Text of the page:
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Published on BioPortfolio: 2017-10-23T20:44:13-0400
The principle objective of this randomised controlled trial is to assess whether an improvement in lexico-syntactic readability combined with adherence to French recommendations for good p...
This study evaluates the neuromodulatory effect of combined tDCS and aphasia therapy in patients in the acute stage after stroke. Half of the participants will receive aphasia therapy and ...
This study examines aphasia treatment response among veterans and non-veterans living with aphasia. It seeks to identify cognitive and neural factors which are predictive of positive respo...
This study evaluates the neuromodulatory effect of combined tDCS and aphasia therapy in patients in the chronic phase after stroke. Half of the participants will receive aphasia therapy an...
This investigation uses a single-subject, adapted alternating research design to compare two different experimental conditions using music with lyrics combined with visual stimulation of t...
This article summarizes the clinical and anatomic features of the three named variants of primary progressive aphasia (PPA): semantic variant PPA, nonfluent/agrammatic variant PPA, and logopenic varia...
Individuals with primary progressive aphasia (PPA) and their caregivers are at risk for decreased quality of life (QoL) due to their progressive condition. Aphasia camps are an intervention that can i...
Language and speech function is commonly accepted to be a heavily lateralized function. Greater than 95% of right-handed individuals have left hemispheric dominance for language, and reports in the li...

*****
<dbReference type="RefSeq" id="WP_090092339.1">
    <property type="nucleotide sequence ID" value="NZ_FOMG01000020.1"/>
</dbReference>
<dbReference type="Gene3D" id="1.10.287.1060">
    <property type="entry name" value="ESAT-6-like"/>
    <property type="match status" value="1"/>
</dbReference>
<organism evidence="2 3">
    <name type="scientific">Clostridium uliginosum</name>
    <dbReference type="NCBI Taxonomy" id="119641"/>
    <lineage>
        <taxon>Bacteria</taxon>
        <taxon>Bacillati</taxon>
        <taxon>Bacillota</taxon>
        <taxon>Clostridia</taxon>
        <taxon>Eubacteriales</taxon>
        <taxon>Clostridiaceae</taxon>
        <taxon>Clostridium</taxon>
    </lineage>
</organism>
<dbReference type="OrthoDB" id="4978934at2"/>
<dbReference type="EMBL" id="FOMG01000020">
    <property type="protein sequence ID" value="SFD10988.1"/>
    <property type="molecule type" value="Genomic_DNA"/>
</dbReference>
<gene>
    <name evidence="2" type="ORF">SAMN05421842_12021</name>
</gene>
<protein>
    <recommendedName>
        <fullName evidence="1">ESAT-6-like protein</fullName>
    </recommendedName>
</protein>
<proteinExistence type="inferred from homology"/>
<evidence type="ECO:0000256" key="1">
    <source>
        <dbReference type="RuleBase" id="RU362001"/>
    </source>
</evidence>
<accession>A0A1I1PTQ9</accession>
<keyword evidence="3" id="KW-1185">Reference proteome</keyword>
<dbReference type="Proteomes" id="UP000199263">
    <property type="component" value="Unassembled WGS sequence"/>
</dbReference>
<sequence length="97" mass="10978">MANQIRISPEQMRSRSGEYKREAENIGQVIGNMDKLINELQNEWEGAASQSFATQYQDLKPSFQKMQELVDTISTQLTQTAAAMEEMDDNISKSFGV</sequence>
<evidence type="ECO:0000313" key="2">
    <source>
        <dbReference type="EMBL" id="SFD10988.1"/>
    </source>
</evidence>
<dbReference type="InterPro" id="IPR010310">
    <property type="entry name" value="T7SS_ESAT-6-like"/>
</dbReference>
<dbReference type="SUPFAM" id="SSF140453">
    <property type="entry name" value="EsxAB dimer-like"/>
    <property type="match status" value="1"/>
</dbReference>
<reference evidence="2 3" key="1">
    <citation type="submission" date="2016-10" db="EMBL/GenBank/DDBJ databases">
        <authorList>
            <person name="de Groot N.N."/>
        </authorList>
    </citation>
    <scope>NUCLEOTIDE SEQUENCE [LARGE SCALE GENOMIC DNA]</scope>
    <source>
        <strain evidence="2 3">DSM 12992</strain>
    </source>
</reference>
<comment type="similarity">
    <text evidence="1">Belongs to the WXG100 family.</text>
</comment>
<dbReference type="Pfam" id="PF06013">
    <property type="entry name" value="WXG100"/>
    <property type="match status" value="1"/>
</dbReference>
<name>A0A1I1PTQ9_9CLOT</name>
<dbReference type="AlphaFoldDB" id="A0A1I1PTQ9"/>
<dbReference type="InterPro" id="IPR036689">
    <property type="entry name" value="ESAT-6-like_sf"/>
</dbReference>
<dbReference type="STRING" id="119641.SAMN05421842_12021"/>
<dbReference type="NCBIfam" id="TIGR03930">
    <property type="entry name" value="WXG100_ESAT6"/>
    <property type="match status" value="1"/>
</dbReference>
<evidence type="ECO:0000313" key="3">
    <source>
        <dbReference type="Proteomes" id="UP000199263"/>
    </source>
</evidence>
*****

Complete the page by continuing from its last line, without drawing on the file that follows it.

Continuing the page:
Aphasia is a language disorder characterised by loss of ability to produce or comprehend written or spoken language. In majority of the cases, it is due to stroke. Aphasia may also present as an ictal...
Recent research has highlighted the clinical relevance of understanding the nature of short-term memory (STM) and working memory (WM) deficits in persons with aphasia and the way these deficits affect...
The act or fact of grasping the meaning, nature, or importance of; understanding. (American Heritage Dictionary, 4th ed) Includes understanding by a patient or research subject of information disclosed orally or in writing.
A type of fluent aphasia characterized by an impaired ability to repeat one and two word phrases, despite retained comprehension. This condition is associated with dominant hemisphere lesions involving the arcuate fasciculus (a white matter projection between Broca's and Wernicke's areas) and adjacent structures. Like patients with Wernicke aphasia (APHASIA, WERNICKE), patients with conduction aphasia are fluent but commit paraphasic errors during attempts at written and oral forms of communication. (From Adams et al., Principles of Neurology, 6th ed, p482; Brain & Bannister, Clinical Neurology, 7th ed, p142; Kandel et al., Principles of Neural Science, 3d ed, p848)
A cognitive disorder marked by an impaired ability to comprehend or express language in its written or spoken form. This condition is caused by diseases which affect the language areas of the dominant hemisphere. Clinical features are used to classify the various subtypes of this condition. General categories include receptive, expressive, and mixed forms of aphasia.
Functional region comprising posterior part of the SUPERIOR TEMPORAL GYRUS in the dominant cerebral hemisphere (see CEREBRAL DOMINANCE) and often portions of the PARIETAL LOBE. Along with BROCA AREA it is important in SPEECH and LANGUAGE processes. A lesion in the area is associated with WERNICKE APHASIA and CONDUCTION APHASIA.
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